DHA Omega-3 Supplementation Found to Improve Sleep Patterns in Children: On-site ISSFAL Conference Report (from Stockholm)

July 1, 2014


Fatty Acids and Sleep in UK Children : Subjective and Pilot Objective Sleep Results from the DOLAB Study- a Randomized Controlled Trial
Richardson, A., Centre for Evidence-Based Intervention, Oxford University, UK
(The present report is filed on-site by the DHA/EPA Omega-3 Institute from the 11th Congress of the International Society for the Study of Fatty Acids and Lipids being held in Stockholm, Sweden)


It is known that sleep problems in children are common. These have been associated with overall health challenges, behavioural and cognitive problems, along with other factors including a deficiency of long-chain omega-3 fatty acids such as DHA (docosahexaenoic acid). In the present research study, the potential benefit of DHA supplementation on sleep regulation was examined. For this purpose, 362 healthy children ages 7-9 years who were under-performing (lower third) in reading ability were randomly assigned to receive supplemental DHA omega-3 fatty acid (600 mg daily) or a ‘placebo’ (no DHA) for a duration of 16 weeks. Sleeping patterns were measured subjectively by CSHQ (Child Sleep Habits Questionnaire) as rated by the parents and objectively, in a subset of the children, by actigraphy using a watch-sized monitoring device.

While the subjective questionnaire did not show a benefit of DHA supplementation, the objective assessment via actigraphy indicated a significant improvement of sleep patterns in the children who were supplemented with DHA relative to those who did not receive supplemental DHA. The DHA-supplemented children had an average of 7 fewer wake episodes and 58 minutes more sleep per night. The presented findings suggested that higher intakes of DHA and correspondingly higher levels of DHA in the circulating blood may improve childhood sleep patterns.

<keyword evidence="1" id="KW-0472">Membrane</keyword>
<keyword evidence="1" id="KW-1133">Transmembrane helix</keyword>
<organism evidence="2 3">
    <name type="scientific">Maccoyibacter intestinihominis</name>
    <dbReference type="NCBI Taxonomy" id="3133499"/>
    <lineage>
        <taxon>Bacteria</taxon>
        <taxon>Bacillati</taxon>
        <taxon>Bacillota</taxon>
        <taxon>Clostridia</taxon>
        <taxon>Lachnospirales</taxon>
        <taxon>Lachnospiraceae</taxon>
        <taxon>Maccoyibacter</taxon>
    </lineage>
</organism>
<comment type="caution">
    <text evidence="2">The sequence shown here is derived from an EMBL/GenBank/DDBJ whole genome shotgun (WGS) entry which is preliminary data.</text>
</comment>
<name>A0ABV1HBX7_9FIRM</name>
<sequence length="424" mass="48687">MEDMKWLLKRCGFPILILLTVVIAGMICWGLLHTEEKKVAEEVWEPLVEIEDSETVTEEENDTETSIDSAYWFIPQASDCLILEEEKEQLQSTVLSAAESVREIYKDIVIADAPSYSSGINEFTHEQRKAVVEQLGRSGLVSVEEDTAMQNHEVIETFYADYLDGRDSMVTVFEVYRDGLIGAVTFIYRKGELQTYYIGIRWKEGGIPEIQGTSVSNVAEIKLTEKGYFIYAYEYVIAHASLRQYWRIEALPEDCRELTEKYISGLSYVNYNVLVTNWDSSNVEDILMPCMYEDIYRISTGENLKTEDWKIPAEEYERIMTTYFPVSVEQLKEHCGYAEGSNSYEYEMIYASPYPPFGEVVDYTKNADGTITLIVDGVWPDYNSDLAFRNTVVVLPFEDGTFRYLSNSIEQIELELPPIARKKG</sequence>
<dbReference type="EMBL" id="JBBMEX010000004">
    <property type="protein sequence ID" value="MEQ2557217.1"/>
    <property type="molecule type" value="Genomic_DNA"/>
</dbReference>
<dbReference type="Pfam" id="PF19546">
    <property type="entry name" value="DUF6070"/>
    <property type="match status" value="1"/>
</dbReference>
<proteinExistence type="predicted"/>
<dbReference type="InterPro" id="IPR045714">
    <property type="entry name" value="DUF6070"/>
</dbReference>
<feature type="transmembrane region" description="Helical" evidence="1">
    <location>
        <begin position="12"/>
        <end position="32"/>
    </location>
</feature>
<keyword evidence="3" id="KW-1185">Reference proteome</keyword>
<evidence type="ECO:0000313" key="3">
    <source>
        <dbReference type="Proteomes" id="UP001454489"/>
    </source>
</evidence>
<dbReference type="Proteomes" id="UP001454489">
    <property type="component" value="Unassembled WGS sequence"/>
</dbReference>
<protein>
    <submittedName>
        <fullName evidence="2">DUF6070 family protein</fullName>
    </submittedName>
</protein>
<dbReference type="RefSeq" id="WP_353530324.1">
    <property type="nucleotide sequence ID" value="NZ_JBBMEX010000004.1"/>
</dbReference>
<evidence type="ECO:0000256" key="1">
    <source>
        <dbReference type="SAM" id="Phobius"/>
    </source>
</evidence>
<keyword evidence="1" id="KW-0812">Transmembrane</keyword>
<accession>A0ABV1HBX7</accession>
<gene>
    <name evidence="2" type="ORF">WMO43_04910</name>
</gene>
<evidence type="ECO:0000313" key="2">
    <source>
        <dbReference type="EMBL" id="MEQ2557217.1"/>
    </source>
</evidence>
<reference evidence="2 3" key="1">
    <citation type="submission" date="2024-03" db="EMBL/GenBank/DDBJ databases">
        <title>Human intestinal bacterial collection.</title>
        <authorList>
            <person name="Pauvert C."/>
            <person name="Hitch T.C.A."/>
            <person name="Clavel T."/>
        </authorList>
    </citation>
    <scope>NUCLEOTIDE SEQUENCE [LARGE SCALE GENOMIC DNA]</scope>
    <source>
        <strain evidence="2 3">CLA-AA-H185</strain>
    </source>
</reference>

Dr. Holub's Comments:

When questioned by the audience as to the potential mechanisms by which DHA may be mediating these sleep effects, Dr. Richardson suggested that the polyunsaturated fatty acid status in the body (including the ratio of DHA omega-3 to AA, arachidonic acid omega-6) may regulate the production of melatonin. Melatonin is a hormone that helps control the sleep-wake cycle with natural levels of melatonin in the blood being highest at night. Dr. Richardson also mentioned that her research team are now investigating whether the improved sleep patterns in the children with the higher DHA status may be related to their behaviour and reading abilities. It is noted that the supplemental level of 600 mg DHA/day as used in the present trial is approximately 10-fold higher than typical dietary intakes in North American children but much closer to current intakes in many Japanese children. Future clinical trials are expected wherein the influence of increasing long-chain omega-3 fatty acid intake in adults who are being evaluated overnight at sleep clinics for insomnia or other sleep disorders will be assessed.

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